Gentry culture and the politics of religion

Cheshire on the eve of civil war

By Richard Cust and Peter Lake

Gentry culture and the politics of religion


  • eBook

Book Information

  • Format: Hardcover
  • ISBN: 978-1-5261-1440-2
  • Pages: 392
  • Publisher: Manchester University Press
  • Price: £90.00
  • Published Date: June 2020
  • BIC Category: Humanities / Religion & politics, English Civil War, Humanities / British & Irish history, Humanities / Early modern history: c 1450/1500 to c 1700, History, Early Modern History, Politics & government, European history, Jacobean & Early Stuart era (1603–1649), RELIGION / Christianity / History, HISTORY / Social History, HISTORY / Europe / Great Britain / Stuart Era (1603-1714)
  • Series: Politics, Culture and Society in Early Modern Britain


This book revisits the county study as a way of understanding the dynamics of civil war in England during the 1640s. It explores gentry culture and the extent to which early Stuart Cheshire could be said to be a 'county community'. It also investigates how the county's governing elite and puritan religious establishment responded to highly polarising interventions by the central government and Laudian ecclesiastical authorities during Charles I's Personal Rule. The second half of the book provides a rich and detailed analysis of petitioning movements and side-taking in Cheshire in 1641-2. An important contribution to understanding the local origins and outbreak of civil war in England, the book will be of interest to all students and scholars studying the English revolution.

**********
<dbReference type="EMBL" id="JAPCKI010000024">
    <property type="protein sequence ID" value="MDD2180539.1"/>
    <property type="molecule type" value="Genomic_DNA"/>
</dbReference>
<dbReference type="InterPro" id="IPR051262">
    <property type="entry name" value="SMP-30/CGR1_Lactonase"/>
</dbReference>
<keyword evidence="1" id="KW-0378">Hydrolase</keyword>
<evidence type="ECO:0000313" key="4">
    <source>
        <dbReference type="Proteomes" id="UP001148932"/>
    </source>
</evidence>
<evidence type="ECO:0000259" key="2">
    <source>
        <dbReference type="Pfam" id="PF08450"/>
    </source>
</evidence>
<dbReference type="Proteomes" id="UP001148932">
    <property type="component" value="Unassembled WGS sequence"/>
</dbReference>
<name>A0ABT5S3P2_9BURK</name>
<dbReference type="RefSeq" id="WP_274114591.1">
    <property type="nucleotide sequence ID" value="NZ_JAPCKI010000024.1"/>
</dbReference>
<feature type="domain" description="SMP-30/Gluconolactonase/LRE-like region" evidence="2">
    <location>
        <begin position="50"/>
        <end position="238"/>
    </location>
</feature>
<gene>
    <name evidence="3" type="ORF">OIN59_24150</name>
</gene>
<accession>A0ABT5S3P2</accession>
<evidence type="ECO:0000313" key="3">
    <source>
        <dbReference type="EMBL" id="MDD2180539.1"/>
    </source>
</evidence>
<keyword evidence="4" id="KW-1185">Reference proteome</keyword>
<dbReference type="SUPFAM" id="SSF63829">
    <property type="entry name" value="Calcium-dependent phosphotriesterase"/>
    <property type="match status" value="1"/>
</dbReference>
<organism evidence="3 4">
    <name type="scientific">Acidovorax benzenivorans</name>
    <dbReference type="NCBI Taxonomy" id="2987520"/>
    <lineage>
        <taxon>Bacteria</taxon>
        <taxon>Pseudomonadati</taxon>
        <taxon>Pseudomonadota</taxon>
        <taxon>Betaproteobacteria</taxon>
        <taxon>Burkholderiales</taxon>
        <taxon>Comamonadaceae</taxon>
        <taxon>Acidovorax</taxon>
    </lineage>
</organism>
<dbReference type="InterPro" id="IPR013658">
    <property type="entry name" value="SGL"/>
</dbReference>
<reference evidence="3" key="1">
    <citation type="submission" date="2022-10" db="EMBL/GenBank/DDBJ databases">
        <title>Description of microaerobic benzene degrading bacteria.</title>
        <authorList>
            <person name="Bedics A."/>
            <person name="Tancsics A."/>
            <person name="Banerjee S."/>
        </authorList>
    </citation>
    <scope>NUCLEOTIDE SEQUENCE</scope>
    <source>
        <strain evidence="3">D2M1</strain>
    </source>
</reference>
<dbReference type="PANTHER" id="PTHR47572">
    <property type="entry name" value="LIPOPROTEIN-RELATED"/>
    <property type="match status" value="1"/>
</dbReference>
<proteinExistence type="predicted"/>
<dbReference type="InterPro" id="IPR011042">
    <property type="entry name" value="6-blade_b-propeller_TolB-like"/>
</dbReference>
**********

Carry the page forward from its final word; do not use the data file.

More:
'It [Gentry Culture and the Politics of Religion] broadens our understanding of the ideology and material culture of the pre-Civil War gentry, and it shows how, even in counties with long efforts at consensus, tensions'
Journal of British Studies


Part I: The Cheshire gentry and their world
1 The culture of dynasticism
2 The culture of the Cheshire gentleman
3 The governance of the shire
Part I conclusion
Part II: The Personal Rule and its problems
4 Cheshire politics in the 1620s and 1630s
5 Puritans and ecclesiastical government
Part II conclusion
Part III: The crisis, 1641-42
6 Petitioning and the search for settlement
7 The search for the centre as partisan enterprise?
8 Cheshire and the outbreak of civil war
Part III conclusion
Bibliography of manuscript sources


Richard Cust is Professor of Early Modern History at the University of Birmingham
Peter Lake is Distinguished Professor of History at Vanderbilt University, Nashville, Tennessee

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